• I would highly recommend checking out the Corelan stuff for exploit development. I took this class at DerbyCon in 2013 it was the BEST exploit dev class I have taken.

        I noticed you were doing GPEN. OSCP has started showing up in job requirements / preferences in infosec postings on Monster.. for what it’s worth.

        • I was actually all signed up and ready to go to Corelan at Derbycon last year and had to cancel at the last minute. It all worked out ok but it would have been awesome.

          I enjoyed the SEC560 and got my GPEN but the OSCP is high on my to do list. The only thing that’s stopped me so far is time. I really would rather not sign up until I can devout a few hours each evening to it but I may just have to bite the bullet one of these days.

  2. Thanks for posting this, Matt. I just completed the SEC 503 course yesterday and loved the course overall. I am now studying to write the exam, hopefully within the next few weeks (thus, lots of studying ahead). Your insight has been very helpful and appreciated.

    • Awesome! Even though I don’t look at packets on a daily basis that was still one of the most useful classes I’ve ever taken.

      Good luck on the exam! Understand the concepts and get very comfortable with dissecting a packet (be able to step through them, recognize when one protocol is wrapped around another etc.) and you’ll be in great shape.

  3. Holy smokes! 17 certifications in 2 years?!?!?! Thats amazing. I just finished the bootcamp and am about to tab, take the practice exams, then go ahead and knock out the exam. Congrats, and I’d be super happy if i’m even able to get 10 in the next couple of years.

    • I never once said that my pace was smart 😉 It was very grueling but it definitely helped me reach my self imposed goal to be well rounded.

      I hope you got as much from the class as I did. I’ve recommended the course quite a few times as it really helped me develop my low level packet analysis skills. The skills have also come in handy in just about every other area of infosec I’ve dabbled in as well.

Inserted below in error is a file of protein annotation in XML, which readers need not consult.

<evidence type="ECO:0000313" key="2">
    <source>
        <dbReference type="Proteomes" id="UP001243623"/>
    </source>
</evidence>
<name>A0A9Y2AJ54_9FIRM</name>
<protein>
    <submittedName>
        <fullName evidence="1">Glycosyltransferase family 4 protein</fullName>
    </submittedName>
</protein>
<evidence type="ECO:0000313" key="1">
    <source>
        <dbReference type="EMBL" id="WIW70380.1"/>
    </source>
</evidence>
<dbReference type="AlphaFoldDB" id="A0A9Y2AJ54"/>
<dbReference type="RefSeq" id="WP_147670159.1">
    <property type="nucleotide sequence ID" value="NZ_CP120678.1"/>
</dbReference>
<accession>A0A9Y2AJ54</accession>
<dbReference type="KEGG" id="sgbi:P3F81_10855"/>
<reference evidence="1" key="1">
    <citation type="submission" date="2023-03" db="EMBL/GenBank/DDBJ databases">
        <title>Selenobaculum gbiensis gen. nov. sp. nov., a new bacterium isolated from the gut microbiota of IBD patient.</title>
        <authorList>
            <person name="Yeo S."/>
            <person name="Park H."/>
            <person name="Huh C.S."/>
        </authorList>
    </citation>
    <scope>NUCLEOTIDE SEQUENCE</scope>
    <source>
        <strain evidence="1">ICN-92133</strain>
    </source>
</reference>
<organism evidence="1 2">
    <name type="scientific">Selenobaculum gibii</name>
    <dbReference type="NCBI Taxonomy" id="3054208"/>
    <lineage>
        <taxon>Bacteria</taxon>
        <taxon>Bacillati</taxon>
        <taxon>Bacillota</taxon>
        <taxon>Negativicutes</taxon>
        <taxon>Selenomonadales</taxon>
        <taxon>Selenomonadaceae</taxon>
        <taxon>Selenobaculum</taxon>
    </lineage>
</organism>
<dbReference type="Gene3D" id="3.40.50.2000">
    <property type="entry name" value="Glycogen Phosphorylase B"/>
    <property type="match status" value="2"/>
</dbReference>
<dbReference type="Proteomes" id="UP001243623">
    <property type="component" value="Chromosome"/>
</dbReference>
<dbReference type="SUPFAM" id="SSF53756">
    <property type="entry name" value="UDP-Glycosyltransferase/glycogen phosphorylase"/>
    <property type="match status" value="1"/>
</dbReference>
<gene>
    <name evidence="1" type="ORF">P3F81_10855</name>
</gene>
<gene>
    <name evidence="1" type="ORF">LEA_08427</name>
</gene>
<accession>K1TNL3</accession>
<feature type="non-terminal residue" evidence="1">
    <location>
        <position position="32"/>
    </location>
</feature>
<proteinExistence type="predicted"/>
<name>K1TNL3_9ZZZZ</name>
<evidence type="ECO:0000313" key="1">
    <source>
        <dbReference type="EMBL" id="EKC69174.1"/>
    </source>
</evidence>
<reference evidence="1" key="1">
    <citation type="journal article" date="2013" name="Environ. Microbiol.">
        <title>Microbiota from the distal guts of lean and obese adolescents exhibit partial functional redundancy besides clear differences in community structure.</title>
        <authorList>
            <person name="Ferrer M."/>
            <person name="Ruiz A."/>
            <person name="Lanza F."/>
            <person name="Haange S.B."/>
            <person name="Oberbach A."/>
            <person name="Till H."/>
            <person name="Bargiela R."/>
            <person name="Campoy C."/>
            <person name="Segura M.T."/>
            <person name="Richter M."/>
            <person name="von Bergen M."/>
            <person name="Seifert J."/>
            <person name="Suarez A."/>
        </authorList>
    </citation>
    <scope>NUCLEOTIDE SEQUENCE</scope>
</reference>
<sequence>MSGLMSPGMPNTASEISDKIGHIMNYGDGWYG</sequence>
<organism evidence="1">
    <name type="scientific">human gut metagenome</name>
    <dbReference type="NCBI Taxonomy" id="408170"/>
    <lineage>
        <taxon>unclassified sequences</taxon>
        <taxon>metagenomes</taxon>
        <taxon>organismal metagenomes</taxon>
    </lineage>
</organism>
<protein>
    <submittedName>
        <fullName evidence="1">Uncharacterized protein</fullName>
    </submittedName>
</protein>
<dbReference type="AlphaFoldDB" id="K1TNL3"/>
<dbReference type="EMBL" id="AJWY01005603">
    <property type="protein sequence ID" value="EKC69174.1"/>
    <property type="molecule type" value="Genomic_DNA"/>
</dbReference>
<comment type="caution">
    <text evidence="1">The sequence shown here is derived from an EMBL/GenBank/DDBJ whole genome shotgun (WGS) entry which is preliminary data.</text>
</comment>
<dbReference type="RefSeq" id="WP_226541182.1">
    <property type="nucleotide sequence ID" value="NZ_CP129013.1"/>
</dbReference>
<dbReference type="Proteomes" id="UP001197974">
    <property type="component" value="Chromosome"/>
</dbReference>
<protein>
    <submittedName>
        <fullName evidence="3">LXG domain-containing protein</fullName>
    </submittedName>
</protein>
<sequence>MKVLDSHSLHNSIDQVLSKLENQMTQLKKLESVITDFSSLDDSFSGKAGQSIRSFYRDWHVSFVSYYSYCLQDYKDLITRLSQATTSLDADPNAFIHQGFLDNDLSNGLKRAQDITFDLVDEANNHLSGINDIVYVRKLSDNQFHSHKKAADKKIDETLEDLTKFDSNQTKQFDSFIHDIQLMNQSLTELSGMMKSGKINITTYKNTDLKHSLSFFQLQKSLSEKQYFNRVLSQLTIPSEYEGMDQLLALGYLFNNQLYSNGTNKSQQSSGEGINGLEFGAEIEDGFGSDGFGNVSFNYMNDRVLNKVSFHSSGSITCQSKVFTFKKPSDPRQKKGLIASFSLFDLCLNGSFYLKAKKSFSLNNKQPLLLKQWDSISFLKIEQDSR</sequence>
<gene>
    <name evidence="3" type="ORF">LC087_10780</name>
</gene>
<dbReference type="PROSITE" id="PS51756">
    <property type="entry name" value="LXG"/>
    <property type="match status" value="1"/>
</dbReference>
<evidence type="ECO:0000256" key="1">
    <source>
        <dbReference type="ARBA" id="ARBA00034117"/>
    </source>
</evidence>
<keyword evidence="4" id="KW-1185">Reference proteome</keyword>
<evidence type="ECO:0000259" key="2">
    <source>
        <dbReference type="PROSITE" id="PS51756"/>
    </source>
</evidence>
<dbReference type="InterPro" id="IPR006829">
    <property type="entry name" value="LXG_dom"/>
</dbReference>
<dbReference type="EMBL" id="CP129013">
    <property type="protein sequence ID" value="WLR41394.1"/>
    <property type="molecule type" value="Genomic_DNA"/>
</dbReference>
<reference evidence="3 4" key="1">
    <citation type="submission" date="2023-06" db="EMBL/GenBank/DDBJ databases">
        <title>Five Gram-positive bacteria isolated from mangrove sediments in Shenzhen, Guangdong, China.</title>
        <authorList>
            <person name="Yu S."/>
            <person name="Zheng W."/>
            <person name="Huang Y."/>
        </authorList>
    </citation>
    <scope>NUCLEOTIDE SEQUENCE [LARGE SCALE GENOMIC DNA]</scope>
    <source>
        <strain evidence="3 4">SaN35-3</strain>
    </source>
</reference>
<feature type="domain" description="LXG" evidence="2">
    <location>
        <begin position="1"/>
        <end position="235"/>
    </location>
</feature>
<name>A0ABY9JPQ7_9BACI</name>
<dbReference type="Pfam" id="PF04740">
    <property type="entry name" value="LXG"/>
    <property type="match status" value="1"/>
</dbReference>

Check out Jon Turner ( @z4ns4tsu ) on twitter. About a month back he posted a link to some packet header work sheets he made to prep for his GSE test that I wish I would have had for my GCIA.

      Good luck!!!

  4. I just took the class and love it but need access to a more streamlined study guide if it exists. Anyone know of any?

    • Not really. Make sure you have a solid index and are VERY comfortable walking through a packet’s hex bit by bit.

      One thing that’s always helped me was taking screenshots of my practice tests when I’m not 100% sure of an answer. I’ll paste them into a word doc and they become good little study aides on improving my areas of focus.

  5. Nice writeup! I am taking the exam in 3 weeks and a little behind the pace in my studies so far. Was wondering if you would be willing to share your cheatsheet/index with those of us that are always looking to see how others did their indexing 🙂

    • AS an update 🙂
      I passed my GCIA as well. The chief support tool I used was doing an index of the current books. And you were correct….If you know the packet header structures and can look at the hex of the packets you are most of the way there. I found it VERY interesting that in my version of the GCIA the tools that were specifically called out were SNORT and BRO. There were a few questions on those, but for the most part this was strongly leaning towards the basic understanding.

  6. I enjoyed your post on your SEC503 experience. I too am an index believer. Just curious if you’d be willing to post yours. We all learn differently and probably create these things very differently, so I’m always looking for a better way, if yours is better, or if I can even pick up tips and/or techniques from you, that would be awesome too.
    Thanks for the consideration.

  7. Can you give more insight as to the wording of the questions on the exam? Also what tools were emphasized the most?